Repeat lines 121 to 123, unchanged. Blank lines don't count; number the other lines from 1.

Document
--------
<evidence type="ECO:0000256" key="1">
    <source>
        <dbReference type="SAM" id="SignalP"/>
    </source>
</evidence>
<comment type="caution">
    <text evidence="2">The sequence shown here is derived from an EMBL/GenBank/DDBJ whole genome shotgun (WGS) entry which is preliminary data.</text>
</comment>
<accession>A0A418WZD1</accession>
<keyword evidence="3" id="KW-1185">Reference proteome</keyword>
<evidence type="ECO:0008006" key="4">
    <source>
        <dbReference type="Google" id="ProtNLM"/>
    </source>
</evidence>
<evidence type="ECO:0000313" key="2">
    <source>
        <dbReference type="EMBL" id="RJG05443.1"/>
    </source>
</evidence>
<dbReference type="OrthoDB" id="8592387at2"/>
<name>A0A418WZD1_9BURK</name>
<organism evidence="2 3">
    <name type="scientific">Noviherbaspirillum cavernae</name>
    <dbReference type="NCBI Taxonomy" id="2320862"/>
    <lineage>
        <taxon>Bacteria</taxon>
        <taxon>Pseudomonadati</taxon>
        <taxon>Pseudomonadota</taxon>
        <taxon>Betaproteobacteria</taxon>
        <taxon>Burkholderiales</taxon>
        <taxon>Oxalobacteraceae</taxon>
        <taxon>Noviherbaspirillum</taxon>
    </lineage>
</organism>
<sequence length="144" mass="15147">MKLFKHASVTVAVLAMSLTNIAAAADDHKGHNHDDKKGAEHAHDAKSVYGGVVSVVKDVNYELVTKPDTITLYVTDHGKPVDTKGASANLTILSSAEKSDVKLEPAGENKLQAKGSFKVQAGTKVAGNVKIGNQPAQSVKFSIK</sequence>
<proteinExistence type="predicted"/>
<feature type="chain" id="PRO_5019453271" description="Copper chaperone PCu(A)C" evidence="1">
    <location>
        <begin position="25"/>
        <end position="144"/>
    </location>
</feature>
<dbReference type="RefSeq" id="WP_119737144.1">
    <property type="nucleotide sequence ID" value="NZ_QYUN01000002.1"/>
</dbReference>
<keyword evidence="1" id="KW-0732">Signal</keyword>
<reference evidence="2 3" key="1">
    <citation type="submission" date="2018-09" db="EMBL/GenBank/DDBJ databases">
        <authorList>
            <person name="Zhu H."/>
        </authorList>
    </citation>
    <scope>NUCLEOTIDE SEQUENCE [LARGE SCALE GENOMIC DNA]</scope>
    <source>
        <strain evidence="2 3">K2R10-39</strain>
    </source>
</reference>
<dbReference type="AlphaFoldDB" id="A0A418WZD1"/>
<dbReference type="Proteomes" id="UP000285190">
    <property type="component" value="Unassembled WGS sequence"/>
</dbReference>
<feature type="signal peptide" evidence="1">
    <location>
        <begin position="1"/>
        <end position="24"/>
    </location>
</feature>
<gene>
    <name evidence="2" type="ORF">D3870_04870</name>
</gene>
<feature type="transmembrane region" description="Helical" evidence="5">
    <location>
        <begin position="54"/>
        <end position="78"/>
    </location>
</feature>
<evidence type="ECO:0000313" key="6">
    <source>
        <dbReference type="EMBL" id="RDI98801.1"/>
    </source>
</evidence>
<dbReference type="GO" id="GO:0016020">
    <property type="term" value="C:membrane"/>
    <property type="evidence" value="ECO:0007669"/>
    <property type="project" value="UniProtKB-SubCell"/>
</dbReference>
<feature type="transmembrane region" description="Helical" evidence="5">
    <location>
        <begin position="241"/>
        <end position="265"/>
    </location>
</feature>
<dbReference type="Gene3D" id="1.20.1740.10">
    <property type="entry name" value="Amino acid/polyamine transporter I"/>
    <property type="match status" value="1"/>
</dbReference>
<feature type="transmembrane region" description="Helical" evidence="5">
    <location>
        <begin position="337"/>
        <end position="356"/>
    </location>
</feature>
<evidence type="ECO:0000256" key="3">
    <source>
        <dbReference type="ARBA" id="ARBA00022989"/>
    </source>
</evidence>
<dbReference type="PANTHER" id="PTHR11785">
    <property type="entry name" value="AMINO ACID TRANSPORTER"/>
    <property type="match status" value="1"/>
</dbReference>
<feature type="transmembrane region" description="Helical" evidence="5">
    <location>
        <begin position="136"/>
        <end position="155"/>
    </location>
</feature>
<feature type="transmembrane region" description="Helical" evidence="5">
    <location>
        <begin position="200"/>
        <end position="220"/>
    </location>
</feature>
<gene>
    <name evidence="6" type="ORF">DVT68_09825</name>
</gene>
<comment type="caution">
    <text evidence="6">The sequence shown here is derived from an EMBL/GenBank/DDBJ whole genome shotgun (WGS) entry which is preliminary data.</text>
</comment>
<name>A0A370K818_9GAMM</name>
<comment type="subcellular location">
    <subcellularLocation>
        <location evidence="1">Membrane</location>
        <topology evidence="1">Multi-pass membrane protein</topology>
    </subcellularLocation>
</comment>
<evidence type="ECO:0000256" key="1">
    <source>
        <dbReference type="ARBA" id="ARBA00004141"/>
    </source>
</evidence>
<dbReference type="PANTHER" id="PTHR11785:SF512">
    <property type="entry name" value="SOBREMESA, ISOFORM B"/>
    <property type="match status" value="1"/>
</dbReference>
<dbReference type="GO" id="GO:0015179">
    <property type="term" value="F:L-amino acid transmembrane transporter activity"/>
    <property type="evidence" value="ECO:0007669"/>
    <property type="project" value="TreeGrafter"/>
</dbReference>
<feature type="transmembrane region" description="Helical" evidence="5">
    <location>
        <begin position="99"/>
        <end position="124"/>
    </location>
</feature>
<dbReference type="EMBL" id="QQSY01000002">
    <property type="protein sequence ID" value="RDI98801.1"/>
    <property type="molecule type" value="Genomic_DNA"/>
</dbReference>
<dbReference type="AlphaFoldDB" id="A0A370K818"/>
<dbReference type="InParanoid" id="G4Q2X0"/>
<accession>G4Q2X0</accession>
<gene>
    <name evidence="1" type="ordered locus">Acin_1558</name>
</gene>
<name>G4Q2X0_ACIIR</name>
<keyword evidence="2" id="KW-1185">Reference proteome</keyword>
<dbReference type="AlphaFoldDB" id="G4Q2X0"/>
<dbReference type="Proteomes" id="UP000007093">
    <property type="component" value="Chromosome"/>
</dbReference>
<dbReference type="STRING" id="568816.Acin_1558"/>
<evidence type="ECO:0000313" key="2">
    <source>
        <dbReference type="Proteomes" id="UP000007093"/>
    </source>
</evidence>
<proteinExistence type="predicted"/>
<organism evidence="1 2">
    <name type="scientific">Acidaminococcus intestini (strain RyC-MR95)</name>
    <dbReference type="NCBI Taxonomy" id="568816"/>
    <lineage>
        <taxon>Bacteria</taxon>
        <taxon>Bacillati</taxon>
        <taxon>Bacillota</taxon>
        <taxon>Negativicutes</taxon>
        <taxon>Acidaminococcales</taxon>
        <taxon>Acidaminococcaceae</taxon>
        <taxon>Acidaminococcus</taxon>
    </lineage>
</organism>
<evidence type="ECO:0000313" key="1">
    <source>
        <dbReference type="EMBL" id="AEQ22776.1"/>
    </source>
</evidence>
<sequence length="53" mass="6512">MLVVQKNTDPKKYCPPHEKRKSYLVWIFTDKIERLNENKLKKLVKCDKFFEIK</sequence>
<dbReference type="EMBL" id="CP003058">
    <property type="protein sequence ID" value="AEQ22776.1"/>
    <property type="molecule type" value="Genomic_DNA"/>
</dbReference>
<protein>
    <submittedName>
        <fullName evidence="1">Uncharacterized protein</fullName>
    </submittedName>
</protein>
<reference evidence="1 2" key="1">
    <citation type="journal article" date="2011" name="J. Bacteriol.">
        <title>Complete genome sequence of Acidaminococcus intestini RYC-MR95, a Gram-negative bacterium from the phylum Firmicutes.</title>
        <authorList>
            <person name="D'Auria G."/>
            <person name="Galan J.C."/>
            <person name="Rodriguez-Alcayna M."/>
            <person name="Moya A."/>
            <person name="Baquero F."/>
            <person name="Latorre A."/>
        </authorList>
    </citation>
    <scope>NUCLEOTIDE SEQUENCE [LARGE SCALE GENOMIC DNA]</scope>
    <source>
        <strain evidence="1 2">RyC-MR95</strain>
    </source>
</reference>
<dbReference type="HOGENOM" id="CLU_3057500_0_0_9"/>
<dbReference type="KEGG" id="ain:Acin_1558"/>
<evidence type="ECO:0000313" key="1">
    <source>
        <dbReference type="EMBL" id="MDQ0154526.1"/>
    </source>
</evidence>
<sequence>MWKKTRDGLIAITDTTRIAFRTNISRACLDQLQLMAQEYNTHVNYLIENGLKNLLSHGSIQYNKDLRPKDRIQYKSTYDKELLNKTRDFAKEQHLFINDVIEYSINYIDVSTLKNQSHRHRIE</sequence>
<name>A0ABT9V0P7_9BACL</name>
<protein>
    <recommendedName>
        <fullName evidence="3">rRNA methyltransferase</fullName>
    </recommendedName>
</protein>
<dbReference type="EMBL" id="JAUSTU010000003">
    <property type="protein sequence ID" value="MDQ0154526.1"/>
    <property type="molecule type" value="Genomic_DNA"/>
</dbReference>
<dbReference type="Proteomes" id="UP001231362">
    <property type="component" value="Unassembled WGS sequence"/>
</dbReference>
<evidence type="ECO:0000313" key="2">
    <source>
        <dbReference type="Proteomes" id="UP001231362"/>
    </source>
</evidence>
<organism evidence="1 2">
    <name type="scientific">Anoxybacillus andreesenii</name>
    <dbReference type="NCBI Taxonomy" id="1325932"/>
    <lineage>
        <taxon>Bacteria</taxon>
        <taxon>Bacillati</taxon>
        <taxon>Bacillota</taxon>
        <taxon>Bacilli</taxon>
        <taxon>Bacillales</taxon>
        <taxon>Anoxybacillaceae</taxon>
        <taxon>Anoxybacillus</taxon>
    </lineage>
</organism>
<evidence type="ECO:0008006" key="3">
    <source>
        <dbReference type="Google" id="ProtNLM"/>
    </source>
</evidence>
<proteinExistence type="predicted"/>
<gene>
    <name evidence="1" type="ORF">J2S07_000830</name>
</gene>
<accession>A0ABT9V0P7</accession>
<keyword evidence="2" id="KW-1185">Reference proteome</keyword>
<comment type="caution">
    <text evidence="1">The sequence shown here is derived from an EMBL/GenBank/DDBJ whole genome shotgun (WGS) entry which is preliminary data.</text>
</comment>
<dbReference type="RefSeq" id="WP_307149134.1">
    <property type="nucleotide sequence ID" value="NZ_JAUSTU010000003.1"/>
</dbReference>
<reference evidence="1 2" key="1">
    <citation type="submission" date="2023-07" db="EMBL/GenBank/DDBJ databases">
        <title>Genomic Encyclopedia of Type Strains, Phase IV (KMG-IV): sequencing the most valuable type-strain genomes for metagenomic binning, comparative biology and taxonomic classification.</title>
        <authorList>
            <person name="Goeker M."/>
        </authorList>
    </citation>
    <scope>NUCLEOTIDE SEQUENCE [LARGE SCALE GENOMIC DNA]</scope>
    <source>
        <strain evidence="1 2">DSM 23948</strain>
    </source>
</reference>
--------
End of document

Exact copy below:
        <begin position="200"/>
        <end position="220"/>
    </location>